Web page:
Re:Newbie looking for help on user guides/manuals

Subject: Re:Newbie looking for help on user guides/manuals
From: CHRISTINE ANAMEIER <CANAMEIE -at- email -dot- usps -dot- gov>
To: "TECHWR-L" <techwr-l -at- lists -dot- raycomm -dot- com>
Date: Tue, 12 Mar 2002 12:42:55 -0500


Alan wrote:
> I was wondering if I could get any pointers to the
> different kinds of styles for writing user guides. For
> instance, I have noticed that some user guides take
> you through each task that the user might want to
> perform, while others simply describe the UI
> components and what can be done with these components.

There have been a number of discussions on this list about those two
approaches... I started a thread last year, "task-based vs. descriptive online
help":
http://www.raycomm.com/techwhirl/archives/0103/techwhirl-0103-00285.html

(You'll have to dig around a little to pick up the whole thread -- use "next by
thread" and then check out the thread index when you run out of replies. There
are other threads on this topic, but that's the one I remember off the top of my
head.)

> The [user guide] we have currently is simply
> an Adobe Acrobat file with bookmarks. We are getting
> inclined to replace it with a guide created in
> RoboHELP. However, I have no experience in technical
> writing, specifically, writing user manuals.

In RoboHelp you would have an online help system, which is a different animal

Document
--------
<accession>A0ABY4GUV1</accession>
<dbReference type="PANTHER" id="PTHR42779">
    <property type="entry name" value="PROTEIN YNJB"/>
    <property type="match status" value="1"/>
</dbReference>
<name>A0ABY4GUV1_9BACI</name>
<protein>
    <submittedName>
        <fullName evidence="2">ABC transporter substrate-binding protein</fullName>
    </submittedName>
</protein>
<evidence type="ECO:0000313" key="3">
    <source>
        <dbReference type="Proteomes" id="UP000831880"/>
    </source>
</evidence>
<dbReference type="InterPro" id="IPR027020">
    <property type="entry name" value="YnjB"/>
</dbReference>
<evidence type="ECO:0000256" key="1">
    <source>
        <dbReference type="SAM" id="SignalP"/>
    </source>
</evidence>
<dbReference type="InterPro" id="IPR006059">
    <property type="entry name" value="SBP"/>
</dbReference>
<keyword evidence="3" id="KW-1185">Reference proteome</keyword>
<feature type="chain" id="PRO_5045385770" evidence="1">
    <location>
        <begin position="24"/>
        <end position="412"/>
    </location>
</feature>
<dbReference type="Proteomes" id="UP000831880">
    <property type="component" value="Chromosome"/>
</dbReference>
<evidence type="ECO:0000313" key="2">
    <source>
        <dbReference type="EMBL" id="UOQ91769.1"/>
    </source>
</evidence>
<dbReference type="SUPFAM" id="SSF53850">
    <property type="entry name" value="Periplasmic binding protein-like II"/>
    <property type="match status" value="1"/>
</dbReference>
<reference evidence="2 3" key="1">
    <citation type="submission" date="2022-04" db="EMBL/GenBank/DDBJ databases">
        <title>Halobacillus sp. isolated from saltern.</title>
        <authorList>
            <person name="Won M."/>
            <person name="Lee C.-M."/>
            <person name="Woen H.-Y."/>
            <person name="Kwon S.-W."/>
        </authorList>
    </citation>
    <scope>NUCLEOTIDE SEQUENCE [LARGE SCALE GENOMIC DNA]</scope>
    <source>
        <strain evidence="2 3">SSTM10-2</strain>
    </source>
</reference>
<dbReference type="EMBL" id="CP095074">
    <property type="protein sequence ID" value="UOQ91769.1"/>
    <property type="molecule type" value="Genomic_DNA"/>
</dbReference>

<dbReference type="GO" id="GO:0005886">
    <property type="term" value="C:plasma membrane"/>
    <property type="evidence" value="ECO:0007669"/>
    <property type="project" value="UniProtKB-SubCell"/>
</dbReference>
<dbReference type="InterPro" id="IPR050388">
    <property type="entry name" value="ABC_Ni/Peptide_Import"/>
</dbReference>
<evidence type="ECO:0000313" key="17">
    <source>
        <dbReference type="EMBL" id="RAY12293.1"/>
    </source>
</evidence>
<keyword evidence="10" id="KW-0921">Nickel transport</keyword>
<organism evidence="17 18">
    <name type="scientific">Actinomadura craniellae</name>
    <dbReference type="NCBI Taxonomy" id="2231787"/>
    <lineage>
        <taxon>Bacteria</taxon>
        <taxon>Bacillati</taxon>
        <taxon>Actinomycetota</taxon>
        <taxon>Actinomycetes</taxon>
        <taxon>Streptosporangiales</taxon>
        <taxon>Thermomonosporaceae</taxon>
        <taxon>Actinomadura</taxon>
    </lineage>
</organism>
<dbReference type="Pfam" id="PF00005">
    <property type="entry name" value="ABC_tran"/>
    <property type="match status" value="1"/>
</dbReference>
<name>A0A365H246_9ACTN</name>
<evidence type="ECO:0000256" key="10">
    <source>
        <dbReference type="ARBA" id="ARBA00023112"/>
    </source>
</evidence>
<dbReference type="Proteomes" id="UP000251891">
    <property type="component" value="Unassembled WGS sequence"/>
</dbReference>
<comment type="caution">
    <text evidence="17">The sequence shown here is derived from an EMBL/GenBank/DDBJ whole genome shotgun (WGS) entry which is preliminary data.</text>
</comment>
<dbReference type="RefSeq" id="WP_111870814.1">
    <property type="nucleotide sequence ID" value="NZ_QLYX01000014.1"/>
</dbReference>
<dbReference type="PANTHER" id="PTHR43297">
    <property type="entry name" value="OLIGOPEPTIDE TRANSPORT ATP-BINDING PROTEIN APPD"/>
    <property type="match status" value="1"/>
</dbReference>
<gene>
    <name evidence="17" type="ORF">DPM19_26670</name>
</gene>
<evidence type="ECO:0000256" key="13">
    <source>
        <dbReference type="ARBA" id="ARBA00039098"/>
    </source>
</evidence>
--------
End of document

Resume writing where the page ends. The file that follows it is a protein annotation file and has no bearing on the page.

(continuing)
from a user guide--less linear, for starters. It would be worth researching the
differences between online and print documentation to see which you need (or
both). (I know... that doesn't answer your question, but that's a bigger and
broader question than I want to try and answer in a list post. Maybe someone
else will tackle it.)

> Finally, I was wondering where I can find some very
> good sample user guides. I considered going through the user
> guides of the Microsoft products I have installed on
> my PC, but I am not sure whether this would be the
> right approach.

Personally, I find the Microsoft docs--and indeed ANY docs I have lying
around--useful as a sample. I read them, react to them, and start from there:
what did I find helpful? What did I not find helpful? (Or what did I feel a
beginner would not find helpful? I try to read docs with the eyes of a novice
rather than those of the geek I am.) Where were the gaps? And I've learned from
that exercise. Like many on the list, I've had no formal training in tech
writing; I picked it up on my own by looking at existing documentation and
getting to understand what works and what doesn't.

> I did try searching through the list's archives, but
> was unable to find anything very relevant to the kind
> of questions I have.

When you search, make sure the Search Years field isn't limiting you to one year
(it defaults to 1993-- change it to "entire archive"). You might also try
browsing month-by-month through the archives and checking out threads that look
relevant. (Time-consuming, but there's a lot of information there.)

HTH,
Christine
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